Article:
Step up/down rings

A lot of people who use screw-in filters will encounter the problem that one size doesn’t fit all. So your freshly bought 10 stops ND filter worth $ 100 or more, does fit your wide-angle, but not your zoom lens.
There’s actually a quick and easy fix for this (and a cheap one!): step up/down rings.

A step up/down ring is a thin ring that you mount onto the front of your lens. You can screw your ND filter into the ring.

Step up ring

You use a step up ring to fit a filter onto a lens that has a smaller diameter than the filter. For example: using a 77mm ND filter on a 58mm lens. There won’t be any vignetting, since the filter is bigger than the lens.

Step down ring

You use this ring to fit a filter onto a lens that has a bigger diameter than the filter. For example: using a 58mm ND filter on a 77mm lens. These will cause vignetting. Like I said, it’s a quick and easy fix. But don’t expect any miracles for that kind of price.

Vignetting and stacking

Most long exposure photographers use multiple filters at once. They might use a ND8, ND4 and a GND. Using multiple filters at once is called stacking. Now, there is nothing wrong with stack. I even encourage this and I myself do a lot of stacking. There’s however a disadvantage to stacking: vignetting.

I can’t recommend using more than 2 or 3 filters simultaneously. Especially ultra wide angle lenses at their furthest reach encounter this problem.

Color cast

There are many people out there complaining about color cast in their images when shooting with a ND filter.
This has happened to me also. I’m not sure who or what to blame. This colorcast can be caused by several reasons.

– Your camera might be “leaking” light. Holes in your camera causes light to fall through it and mess up your pictures pretty badly. The longer the exposure, the more light falls through the holes and the bigger the color cast. Note: with holes I mean very small cracks, usually in the corners of your camera.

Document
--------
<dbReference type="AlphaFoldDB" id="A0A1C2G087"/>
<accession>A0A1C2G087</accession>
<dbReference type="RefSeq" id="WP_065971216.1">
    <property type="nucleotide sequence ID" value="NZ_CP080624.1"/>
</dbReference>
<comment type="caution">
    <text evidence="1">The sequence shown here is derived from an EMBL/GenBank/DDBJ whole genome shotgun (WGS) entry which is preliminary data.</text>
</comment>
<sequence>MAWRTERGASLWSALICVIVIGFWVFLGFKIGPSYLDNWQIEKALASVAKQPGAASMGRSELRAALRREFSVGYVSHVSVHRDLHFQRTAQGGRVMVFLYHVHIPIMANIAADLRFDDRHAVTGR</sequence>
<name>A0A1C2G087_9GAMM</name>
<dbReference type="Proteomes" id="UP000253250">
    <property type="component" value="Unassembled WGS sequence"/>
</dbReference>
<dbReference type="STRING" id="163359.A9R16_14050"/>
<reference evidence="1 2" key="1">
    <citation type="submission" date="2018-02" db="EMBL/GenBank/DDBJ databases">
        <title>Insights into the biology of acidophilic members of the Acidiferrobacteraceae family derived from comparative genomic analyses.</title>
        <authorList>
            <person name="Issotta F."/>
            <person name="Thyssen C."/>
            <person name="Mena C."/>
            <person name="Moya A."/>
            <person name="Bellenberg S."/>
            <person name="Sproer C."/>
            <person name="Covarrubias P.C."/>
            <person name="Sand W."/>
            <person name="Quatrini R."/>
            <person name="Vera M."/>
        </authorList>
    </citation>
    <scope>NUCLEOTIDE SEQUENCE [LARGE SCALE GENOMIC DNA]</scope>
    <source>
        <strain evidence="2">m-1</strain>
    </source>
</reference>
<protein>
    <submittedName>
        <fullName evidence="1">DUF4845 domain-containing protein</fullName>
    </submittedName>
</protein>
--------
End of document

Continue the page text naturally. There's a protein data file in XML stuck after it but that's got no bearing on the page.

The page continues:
– Extreme light fall on your viewfinder. Never shoot directly into the sun when making long exposures. Don’t even shoot directly into the sun with very fast shutter speeds. It can ruin your sensor. However…it’s also bad to shoot with the sun directly behind you when shooting long exposures. Exposing your viewfinder to the extreme brightness of the sun for several seconds or minutes can also cause color casting. Cover the viewfinder by standing behind the camera while making the long exposure. That way, the sunlight hardly goes through the viewfinder.
– Stacking multiple filters. Again, I’m not sure why or how, but stacking multiple filters usually cause more color casting that just using a single filter.
So, who to blame? I simply do not know. Most of the color casting can be explained due to light falling into your viewfinder. I don’t have any hard evidence that the color casting is caused by poor ND filters.

Next week

In next week’s last part of this series I’ll discuss how to

calculate the exposure time

when shooting long exposures. I also made

an overview with the most used filters and all their specs, like price, diameter, f-stops

etcetera. So please join me next week in the final part of The Ultimate Guide For Long Exposures.